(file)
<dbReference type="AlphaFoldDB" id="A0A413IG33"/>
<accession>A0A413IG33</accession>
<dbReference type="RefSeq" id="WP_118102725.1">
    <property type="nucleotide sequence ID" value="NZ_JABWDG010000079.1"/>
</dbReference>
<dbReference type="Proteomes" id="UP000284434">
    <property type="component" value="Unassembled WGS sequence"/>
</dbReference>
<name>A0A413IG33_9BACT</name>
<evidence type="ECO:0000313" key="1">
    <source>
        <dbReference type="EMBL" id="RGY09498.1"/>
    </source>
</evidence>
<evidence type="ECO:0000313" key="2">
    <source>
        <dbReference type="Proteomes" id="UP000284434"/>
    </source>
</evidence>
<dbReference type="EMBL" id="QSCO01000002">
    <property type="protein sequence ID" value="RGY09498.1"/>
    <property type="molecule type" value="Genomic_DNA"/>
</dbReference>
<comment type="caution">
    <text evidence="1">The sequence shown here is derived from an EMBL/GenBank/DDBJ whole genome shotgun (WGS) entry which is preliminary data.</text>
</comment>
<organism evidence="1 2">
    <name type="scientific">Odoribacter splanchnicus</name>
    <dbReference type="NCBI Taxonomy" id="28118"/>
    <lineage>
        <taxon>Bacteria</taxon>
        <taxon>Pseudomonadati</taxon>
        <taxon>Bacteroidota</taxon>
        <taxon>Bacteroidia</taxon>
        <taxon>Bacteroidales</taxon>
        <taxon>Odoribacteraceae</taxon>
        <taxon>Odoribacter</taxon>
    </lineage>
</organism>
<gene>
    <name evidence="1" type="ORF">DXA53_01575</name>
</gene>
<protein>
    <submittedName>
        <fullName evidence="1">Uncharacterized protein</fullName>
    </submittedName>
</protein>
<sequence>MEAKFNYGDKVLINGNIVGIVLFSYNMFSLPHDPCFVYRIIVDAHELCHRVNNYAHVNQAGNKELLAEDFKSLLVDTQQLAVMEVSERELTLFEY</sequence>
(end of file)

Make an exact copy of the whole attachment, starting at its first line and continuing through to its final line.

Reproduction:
<dbReference type="AlphaFoldDB" id="A0A413IG33"/>
<accession>A0A413IG33</accession>
<dbReference type="RefSeq" id="WP_118102725.1">
    <property type="nucleotide sequence ID" value="NZ_JABWDG010000079.1"/>
</dbReference>
<dbReference type="Proteomes" id="UP000284434">
    <property type="component" value="Unassembled WGS sequence"/>
</dbReference>
<name>A0A413IG33_9BACT</name>
<evidence type="ECO:0000313" key="1">
    <source>
        <dbReference type="EMBL" id="RGY09498.1"/>
    </source>
</evidence>
<evidence type="ECO:0000313" key="2">
    <source>
        <dbReference type="Proteomes" id="UP000284434"/>
    </source>
</evidence>
<dbReference type="EMBL" id="QSCO01000002">
    <property type="protein sequence ID" value="RGY09498.1"/>
    <property type="molecule type" value="Genomic_DNA"/>
</dbReference>
<comment type="caution">
    <text evidence="1">The sequence shown here is derived from an EMBL/GenBank/DDBJ whole genome shotgun (WGS) entry which is preliminary data.</text>
</comment>
<organism evidence="1 2">
    <name type="scientific">Odoribacter splanchnicus</name>
    <dbReference type="NCBI Taxonomy" id="28118"/>
    <lineage>
        <taxon>Bacteria</taxon>
        <taxon>Pseudomonadati</taxon>
        <taxon>Bacteroidota</taxon>
        <taxon>Bacteroidia</taxon>
        <taxon>Bacteroidales</taxon>
        <taxon>Odoribacteraceae</taxon>
        <taxon>Odoribacter</taxon>
    </lineage>
</organism>
<gene>
    <name evidence="1" type="ORF">DXA53_01575</name>
</gene>
<protein>
    <submittedName>
        <fullName evidence="1">Uncharacterized protein</fullName>
    </submittedName>
</protein>
<sequence>MEAKFNYGDKVLINGNIVGIVLFSYNMFSLPHDPCFVYRIIVDAHELCHRVNNYAHVNQAGNKELLAEDFKSLLVDTQQLAVMEVSERELTLFEY</sequence>